RAA negotiation updates and how it affects domainers

Get ready for whois verification. Maybe.

Huge changes might be coming to the way you register a domain name, and domain investors need to pay attention.

Negotiations for a new Registrar Accreditation Agreement (RAA), the agreement between registrars and ICANN, are ongoing. Meetings are taking place at ICANN’s meeting in Toronto this week.

I’ve talked to multiple people close to the negotiations, including James Bladel, Senior Director, ICANN Policy and Planning at GoDaddy.com, and reviewed ICANN documents to piece together where negotiations stand and what it means for domain investors.

Timeline: ICANN hopes to get the new RAA wrapped up by the end of the year. This seems feasible, but will require more face-to-face meetings.

Data retention/privacy: Requiring registrars to maintain certain information is still a sticking point. The EU’s Article 29 Data Protection Working Party has already said some provisions of an older draft of the RAA would likely violate laws.

ICANN has discussed some sort of “opt out” provision allowing registrars that believe the data collection/retention would violate local laws to not be subject to them.

Of course, this brings up a host of issues. First, bad actors (which the data retention rules are designed to fight) would just register domains in locations not subject to the rules. Second, a registrar and customer are often in different countries. Data might be stored in a third location. When a EU customer registers a domain at Go Daddy in Arizona, would the data retention rules apply?

Whois verification: Mickey Mouse whois records are a problem. Heck, the last ICANN CEO had bogus whois information on his personal domain.

Law enforcement agencies would like the phone number and email address to be verified. There’s debate over if both should be verified or either/or. There’s also debate on when it should be done: before or after the domain is registered.

You can imagine the cluster involved in verifying whois information before a domain registration is finalized.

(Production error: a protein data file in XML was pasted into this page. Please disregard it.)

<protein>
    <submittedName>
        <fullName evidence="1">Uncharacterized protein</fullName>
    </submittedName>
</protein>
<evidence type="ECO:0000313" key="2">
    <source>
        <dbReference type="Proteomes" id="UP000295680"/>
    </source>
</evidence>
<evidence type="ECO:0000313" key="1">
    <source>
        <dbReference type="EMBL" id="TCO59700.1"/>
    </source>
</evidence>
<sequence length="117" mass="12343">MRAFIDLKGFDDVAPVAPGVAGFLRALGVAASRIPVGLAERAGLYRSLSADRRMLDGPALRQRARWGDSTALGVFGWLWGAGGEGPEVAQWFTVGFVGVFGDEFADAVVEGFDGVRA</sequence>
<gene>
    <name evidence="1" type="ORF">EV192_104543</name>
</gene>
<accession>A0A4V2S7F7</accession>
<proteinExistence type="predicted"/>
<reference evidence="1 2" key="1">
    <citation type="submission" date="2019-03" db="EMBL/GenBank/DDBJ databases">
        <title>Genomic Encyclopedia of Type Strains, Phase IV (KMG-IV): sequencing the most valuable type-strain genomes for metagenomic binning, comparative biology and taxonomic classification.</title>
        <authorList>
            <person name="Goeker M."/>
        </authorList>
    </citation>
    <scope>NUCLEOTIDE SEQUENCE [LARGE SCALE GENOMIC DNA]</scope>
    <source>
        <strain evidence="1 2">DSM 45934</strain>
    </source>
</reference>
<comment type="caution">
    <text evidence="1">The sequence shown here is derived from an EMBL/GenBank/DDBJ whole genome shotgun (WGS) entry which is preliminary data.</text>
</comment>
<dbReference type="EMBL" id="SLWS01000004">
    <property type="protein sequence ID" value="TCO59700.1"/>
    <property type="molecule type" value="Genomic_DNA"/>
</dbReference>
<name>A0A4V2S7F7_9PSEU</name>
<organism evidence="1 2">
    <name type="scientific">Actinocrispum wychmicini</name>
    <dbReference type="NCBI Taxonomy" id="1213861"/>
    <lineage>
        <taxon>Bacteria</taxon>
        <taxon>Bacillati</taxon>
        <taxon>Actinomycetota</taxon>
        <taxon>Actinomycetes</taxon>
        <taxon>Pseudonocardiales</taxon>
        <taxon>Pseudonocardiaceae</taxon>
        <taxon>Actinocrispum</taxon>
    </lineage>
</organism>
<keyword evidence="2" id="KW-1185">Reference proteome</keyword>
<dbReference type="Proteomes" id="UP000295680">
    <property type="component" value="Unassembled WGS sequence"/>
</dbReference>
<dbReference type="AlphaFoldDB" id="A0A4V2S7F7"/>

Some points here.

1. This sort of verification will certainly increase the costs of registering a domain. There are high economies of scale, so this would hurt smaller registrars more. I imagine a third party service will pop up to do it, but it won’t be free.

2. Let’s face it: verifying this data will do nothing to stop bad actors from registering domains. It’s really easy to bypass these systems with throw away phone numbers and emails.

3. There are some concerns about patents covering this sort of verification. Recall that one company is suing domain registrars for sending email renewal notices, claiming this infringes its patent.

4. Such verification may be an issue for people that live under oppressive regimes. But then again, I suppose they can get around it (see #2 above).

Revocation clause: This is a biggie, and I’m told many on the registrar side of the table say it’s a non-starter. Section 7.3 of the proposed RAA basically gives ICANN an option to blow up the entire accreditation program. ICANN apparently wants this in case there are some bad actors it can’t flush out of its system. But blowing up the entire accreditation system? Even though it seems unlikely to actually happen, having this in there at all makes a lot of people nervous.

RAA Adoption: Because many registrars have an RAA that doesn’t expire for a couple more years, there will (as last time) need to be an incentive to get registrars to adopt the new RAA. In order to be a level playing field most need to adopt it at the same time. Usually there’s a financial incentive such as reduced fees.

One idea being considered this time is requiring registrars to adopt the new RAA before they can sell any new top level domains. But that could create some timing issues and hurt the overall TLD program, so I’m told there’s a push for financial incentives instead.


  1. Russ says

    If whois verification (phone and/or email) is implemented, domain owners will get even more spam and cold calls.

    Very few actual criminals will be found or caught as a result of whois verification.

    This is what we get when the people who pay for a system have little to no say in the management of the system.

  2. KD says

    Yes, ICANN is essentially saying “we can get rid of registrars if we want to” with section 7.3 – Revocation. Can’t imagine registrars will agree to that.

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